The source print is generally fine but not pristine. There are some instances of dirt, and a white speck here or there. Grain is light, so the image retains a natural and film-like look. Blacks remain nice and solid throughout, with healthy contrast that gives the image some fairly strong depth. Detail also is good -- close-ups reveal fine textures and other subtleties, while long shots are a bit flatter by comparison. Colors, however, are a bit all over the map. A few shots exhibit rich hues, while most others are surprisingly dull and lifeless. Fleshtones also often look overly red and are generally inconsistent. There is also a slight amount of discernible edge enhancement, which leaves the image looking sharp but artificial. Overall, 'Cruel Intentions' looks pretty good, but this is certainly not a demo disc.
The audio rates about the same as the picture. This is a perfectly nice if dated soundtrack, offered here in uncompressed PCM (48kHz/16-bit/4.8mbps) and Dolby Digital (448kbps) 5.1 surround options. The movie's sound design is not very involving, and dynamics lack the kind of power I've become used to with most modern high-def presentations.
Surround use is pretty meager. The numerous pop-rock songs get a bit of bleed, and there are about a half-dozen noticeable discrete effects, but that's about it. As a result, pans to the rears feel forced and out-of-place, as there is no real sustained ambiance. Dynamics are also a bit wanting. Low bass never packs much of a punch, even on the tunes. The high-end feels a bit more cramped than most modern soundtracks, although dialogue is recorded perfectly. In short, 'Cruel Intentions' is easy to listen to and fairly pleasing, but much like the video, it's certainly no new reference standard.
Backed by a spacious BD-50 dual-layer disc, 'Cruel Intentions' on Blu-ray enjoys all the same extras as the previous standard-def DVD release. Unfortunately, however, most feel either wholly promotional, or quite dated. (Note also that all of the video-based material is presented in 480i video only.)
Things kick of with two featurettes. "The Making of 'Cruel Intentions'" (8 minutes) is another one of those extended commercials, complete with on-set interviews and cheesy narration. I do have to hand it to Reese Witherspoon for daring to actually compare herself and Ryan Phillippe to Katherine Hepburn and Spencer Tracey with a straight face. "Creative Intentions: Finding a Visual Style" (21 minutes) is much more substantial, and includes interviews with all of the key creative personnel.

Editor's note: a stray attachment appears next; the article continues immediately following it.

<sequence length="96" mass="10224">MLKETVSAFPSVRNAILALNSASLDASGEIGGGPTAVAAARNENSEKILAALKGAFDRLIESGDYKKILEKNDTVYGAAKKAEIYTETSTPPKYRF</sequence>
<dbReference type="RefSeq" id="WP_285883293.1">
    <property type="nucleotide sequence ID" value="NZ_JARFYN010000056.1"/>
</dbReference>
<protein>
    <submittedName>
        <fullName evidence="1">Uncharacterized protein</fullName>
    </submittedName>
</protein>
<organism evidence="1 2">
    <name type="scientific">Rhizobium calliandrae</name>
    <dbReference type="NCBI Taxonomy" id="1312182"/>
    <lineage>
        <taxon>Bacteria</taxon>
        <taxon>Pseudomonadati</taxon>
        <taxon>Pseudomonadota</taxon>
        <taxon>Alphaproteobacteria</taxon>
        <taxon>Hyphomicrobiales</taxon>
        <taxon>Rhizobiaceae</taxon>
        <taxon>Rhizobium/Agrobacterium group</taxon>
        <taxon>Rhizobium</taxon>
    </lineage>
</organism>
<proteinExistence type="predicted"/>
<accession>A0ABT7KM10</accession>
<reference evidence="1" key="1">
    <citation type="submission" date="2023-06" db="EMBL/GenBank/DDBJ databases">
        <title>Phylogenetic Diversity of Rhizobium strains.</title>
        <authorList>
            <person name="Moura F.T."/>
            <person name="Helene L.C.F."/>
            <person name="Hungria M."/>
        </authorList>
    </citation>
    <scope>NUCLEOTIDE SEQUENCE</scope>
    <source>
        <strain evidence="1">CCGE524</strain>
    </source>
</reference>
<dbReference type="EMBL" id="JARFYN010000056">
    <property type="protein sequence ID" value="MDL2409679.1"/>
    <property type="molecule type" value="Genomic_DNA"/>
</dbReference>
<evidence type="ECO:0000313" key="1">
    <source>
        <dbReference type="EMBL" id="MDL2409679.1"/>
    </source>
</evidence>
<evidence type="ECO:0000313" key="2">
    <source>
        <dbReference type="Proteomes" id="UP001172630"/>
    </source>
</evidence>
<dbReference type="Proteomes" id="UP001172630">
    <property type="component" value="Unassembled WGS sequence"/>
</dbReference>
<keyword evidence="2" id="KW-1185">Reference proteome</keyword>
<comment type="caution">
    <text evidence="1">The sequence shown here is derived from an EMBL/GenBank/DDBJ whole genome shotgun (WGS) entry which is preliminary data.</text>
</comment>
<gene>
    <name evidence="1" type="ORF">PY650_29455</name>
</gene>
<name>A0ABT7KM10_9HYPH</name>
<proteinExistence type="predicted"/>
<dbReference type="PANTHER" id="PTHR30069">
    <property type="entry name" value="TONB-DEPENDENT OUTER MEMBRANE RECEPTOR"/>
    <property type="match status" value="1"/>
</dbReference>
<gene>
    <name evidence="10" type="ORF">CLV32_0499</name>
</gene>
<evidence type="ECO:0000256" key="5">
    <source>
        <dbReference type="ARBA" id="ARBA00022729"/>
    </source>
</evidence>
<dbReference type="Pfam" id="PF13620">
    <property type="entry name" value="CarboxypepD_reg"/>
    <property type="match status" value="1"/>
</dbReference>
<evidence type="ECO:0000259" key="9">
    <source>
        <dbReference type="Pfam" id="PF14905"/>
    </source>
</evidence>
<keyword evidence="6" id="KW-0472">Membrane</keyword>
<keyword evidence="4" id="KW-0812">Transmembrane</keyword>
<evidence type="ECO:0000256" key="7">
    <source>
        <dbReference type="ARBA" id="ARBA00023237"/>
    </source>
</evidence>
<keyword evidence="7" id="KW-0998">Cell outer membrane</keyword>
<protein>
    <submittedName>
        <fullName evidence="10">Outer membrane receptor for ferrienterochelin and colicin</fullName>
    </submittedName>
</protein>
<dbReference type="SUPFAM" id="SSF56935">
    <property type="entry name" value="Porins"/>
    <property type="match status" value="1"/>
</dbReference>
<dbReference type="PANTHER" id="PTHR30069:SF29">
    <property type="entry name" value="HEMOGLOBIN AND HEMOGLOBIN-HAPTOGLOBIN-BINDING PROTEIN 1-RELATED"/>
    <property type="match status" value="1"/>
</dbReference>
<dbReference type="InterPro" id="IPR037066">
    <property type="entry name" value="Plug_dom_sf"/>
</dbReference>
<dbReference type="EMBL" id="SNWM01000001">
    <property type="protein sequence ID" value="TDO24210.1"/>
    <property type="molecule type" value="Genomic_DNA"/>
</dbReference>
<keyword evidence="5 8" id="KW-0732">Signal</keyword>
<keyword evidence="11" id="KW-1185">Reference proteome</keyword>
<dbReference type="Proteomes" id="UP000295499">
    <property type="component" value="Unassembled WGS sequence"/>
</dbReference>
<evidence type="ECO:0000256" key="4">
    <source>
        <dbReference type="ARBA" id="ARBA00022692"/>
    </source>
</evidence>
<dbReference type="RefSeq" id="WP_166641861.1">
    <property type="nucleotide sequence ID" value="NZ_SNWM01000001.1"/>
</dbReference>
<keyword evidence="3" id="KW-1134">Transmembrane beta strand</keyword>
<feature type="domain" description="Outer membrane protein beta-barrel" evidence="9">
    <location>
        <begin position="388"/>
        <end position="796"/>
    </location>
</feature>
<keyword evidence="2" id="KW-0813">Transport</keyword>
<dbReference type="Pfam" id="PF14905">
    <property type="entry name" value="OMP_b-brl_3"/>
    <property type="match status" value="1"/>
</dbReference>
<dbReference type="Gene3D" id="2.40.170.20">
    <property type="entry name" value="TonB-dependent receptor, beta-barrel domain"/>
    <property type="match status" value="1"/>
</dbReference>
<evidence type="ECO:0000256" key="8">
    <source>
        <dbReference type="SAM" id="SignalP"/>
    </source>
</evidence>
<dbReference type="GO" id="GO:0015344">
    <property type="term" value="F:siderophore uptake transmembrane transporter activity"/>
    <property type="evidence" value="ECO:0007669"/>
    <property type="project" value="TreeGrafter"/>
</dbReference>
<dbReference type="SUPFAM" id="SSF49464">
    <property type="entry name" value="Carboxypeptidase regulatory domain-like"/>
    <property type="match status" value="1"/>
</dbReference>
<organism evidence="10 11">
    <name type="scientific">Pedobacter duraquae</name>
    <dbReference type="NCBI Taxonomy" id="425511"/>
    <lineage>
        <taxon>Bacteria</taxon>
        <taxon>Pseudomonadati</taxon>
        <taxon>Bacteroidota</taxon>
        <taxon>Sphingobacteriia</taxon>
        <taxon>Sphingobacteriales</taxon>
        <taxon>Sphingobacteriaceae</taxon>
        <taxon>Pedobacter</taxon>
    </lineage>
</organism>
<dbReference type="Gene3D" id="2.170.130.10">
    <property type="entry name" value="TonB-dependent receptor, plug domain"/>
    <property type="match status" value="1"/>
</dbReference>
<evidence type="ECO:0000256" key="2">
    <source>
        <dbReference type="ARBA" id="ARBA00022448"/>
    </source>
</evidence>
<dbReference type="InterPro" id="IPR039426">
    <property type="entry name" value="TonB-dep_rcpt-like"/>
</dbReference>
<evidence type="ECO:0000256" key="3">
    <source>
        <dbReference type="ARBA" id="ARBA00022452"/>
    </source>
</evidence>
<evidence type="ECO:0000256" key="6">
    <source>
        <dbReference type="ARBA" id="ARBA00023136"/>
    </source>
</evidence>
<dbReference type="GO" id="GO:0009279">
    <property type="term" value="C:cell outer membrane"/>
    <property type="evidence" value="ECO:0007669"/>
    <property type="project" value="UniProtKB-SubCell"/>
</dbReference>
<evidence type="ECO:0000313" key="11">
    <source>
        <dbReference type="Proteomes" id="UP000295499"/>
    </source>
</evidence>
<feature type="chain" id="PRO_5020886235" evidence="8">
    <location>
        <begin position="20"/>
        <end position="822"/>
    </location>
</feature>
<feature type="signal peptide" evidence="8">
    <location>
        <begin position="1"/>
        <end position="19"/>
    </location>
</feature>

More promo material comes by way of two music videos, one for Placebo's 'Every Me Every You" and the other for Marcy Playground's "Coming Up from Behind." Each is presented in full frame only and the video is pretty fuzzy-looking.
Next are six Deleted Scenes, nearing about 20 minutes in total. All of the sequences are expansions of Kathryn and/or Sebastian's devious manipulations. The only highlights are a scene with Blair and a sudsy beard, plus a stripper scene that was apparently too hot for theaters. The quality here is also poor, although on the bright side, director Roger Kumble does offer introductions for each sequence that add much-needed context.
Finally, we get a screen-specific audio commentary with the filmmakers. This one's a fairly crowded and laugh-filled track featuring Kumble, co-producer Heather Zeegen, director of photography Dale De Sande, costumer Denise Wingate, designer Gary Steele, composer Edward Shearmur. A champagne bottle cork can be heard popping right at the beginning of the track, and it seems to be followed by several others. But while the raucous, over-stuffed invite list wears a bit thin by track's end, at least there are some good tidbits here and there. Kumble admits that the film was written in only 12 days(!), and that much of the cast was quite reluctant to take on the film before being prodded. The discussion on MPAA restrictions during later parts of the track are also fascinating -- apparently if you snort cocaine out of a crucifix on-screen, you get an NC-17. I could have done with a cleaner, less busy commentary, but it is certainly the highlight of the supplements.
There are no theatrical trailers on the disc.
'Cruel Intentions' takes a very famous novel and updates it to present day, recasting a decidedly adult story as a teen exploitation flick. Unfortunately, I found the results a bit creepy. Technically speaking, 'Cruel Intentions' on Blu-ray is a decent if unexceptional catalog release. The video, audio and supplements are fine, but all seem a bit dated. Give it a rent if you're curious, but even fans of the film may find it tough to be swayed by a Blu-ray release that doesn't offer that much of an upgrade over the standard-def version.